Asking someone to be your sponsor can be nerve-racking. However, most of the work in choosing your sponsor is done in listening. Throughout the meeting, find out who has what you want to have. I don’t mean look them up and down and see who has the newest Gucci belt. Listen out for the person who is speaking your language. Ask yourself, who is God speaking through to get to me? Immediately after the meeting does not have to be the time that you ask them to guide you through your steps. I typically give them a quick elevator speech covering who I am, where I am in my program, and why I appreciates their share. After exchanging numbers, I like to get these questions answered before committing to the sponsorship.

  1. You’re not serving others

Doing service work is one of the three pillars of Alcoholics Anonymous. Staying useful to others was definitely something that took me out of my head when I had cravings early in sobriety or when I was wallowing in self-pity. I noticed that the service work that I do today, really isn’t serving others. The work that I do, I get paid for, or it was done because it was something I could add onto my resume. While I do enjoy community service, in order to be of service to others, I have to do it for others.

You can be of service by volunteering or donating to local nonprofits. For example, The WRATH Foundation helps women and children escape and recover from abusive situations in the DFW area. With school starting back up, there are several back to school drives, too. I am going to join Be My Eyes, which is an app that uses video conferencing to connect you to a shopping member of the blind community. You can help them shop, move about their environments, and in other similar ways.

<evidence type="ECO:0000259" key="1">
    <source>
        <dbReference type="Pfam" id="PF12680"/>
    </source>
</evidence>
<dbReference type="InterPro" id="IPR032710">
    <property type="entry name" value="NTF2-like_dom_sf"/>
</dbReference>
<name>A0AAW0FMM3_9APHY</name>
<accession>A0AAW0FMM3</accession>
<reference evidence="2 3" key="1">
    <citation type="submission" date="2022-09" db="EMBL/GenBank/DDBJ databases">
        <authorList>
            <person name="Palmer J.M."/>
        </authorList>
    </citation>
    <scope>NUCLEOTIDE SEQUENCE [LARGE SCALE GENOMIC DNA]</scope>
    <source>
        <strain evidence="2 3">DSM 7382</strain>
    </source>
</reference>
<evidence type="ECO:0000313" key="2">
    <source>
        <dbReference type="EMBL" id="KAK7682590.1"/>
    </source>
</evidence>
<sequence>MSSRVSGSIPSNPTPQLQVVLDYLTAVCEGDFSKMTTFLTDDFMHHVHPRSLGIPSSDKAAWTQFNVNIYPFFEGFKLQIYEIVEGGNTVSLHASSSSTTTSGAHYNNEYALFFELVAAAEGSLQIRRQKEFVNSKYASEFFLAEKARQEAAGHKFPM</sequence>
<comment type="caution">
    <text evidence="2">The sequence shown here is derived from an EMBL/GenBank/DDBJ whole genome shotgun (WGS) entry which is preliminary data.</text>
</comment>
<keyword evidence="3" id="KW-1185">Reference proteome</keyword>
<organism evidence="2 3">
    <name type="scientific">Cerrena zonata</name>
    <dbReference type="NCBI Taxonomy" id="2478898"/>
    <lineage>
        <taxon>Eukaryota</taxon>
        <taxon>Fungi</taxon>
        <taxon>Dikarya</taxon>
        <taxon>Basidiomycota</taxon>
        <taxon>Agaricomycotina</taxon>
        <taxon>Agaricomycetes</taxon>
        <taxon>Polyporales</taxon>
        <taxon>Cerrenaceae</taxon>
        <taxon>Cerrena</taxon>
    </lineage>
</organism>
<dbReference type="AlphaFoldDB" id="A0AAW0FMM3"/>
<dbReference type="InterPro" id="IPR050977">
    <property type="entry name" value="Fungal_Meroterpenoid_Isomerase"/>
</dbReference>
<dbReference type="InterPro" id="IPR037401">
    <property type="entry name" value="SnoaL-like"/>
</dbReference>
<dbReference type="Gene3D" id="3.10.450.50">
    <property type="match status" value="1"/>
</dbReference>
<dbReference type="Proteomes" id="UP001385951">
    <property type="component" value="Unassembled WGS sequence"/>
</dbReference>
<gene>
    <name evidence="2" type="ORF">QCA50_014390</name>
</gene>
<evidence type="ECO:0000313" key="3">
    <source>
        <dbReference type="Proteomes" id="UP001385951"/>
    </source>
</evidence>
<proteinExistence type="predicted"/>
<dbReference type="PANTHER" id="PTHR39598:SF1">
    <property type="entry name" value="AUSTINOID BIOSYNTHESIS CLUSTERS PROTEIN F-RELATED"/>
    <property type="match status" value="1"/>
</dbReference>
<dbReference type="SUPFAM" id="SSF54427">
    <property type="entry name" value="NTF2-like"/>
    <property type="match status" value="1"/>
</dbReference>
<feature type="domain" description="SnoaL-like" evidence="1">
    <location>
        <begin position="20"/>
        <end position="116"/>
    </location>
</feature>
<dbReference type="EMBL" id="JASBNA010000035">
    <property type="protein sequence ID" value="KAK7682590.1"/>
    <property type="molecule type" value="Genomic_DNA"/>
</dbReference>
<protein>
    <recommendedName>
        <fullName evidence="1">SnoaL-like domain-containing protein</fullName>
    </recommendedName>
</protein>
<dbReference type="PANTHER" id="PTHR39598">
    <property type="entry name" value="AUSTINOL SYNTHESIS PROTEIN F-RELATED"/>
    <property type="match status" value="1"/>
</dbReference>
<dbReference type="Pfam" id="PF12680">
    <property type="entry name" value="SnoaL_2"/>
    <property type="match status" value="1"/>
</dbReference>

1. You are absolutely miserable

This is not to say that you won’t have a bad day in recovery. But, if you have no set plan of action for those days, you are bound to fail. I always recommend everyone to find their “go-to” beverage. Mine is Topo Chico. I love cracking open a cold one and the fact that they have zero calories. They also sell it at every bar I’ve been to. Other substitutes for alcohol include kombucha, sparkling juices and alcohol free wines and beers! O’douls didn’t disappoint, but some other well-known brands are Brew Dog and Big Drip. I’m dying to try Kombucha after reading about its popularity. It has that “cool” factor. Let me know if you have tried it and if it’s any good in the comments!

Having a list of coping skills to help you take your mind off of drinking and hating life, is also very useful. It always helps for me to have a project I’m always working on, but if staying busy doesn’t help you, then indulge in your own kind of self care. If you aren’t feeling any benefits from working your program, then change it. Always remember: if nothing changes, nothing changes.

“Guess what, I have flaws. What are they? Oh I don’t know. I sing in the shower. Sometimes I spend too much time volunteering. Occasionally I’ll hit somebody with my car. So sue me.” -Michael Scott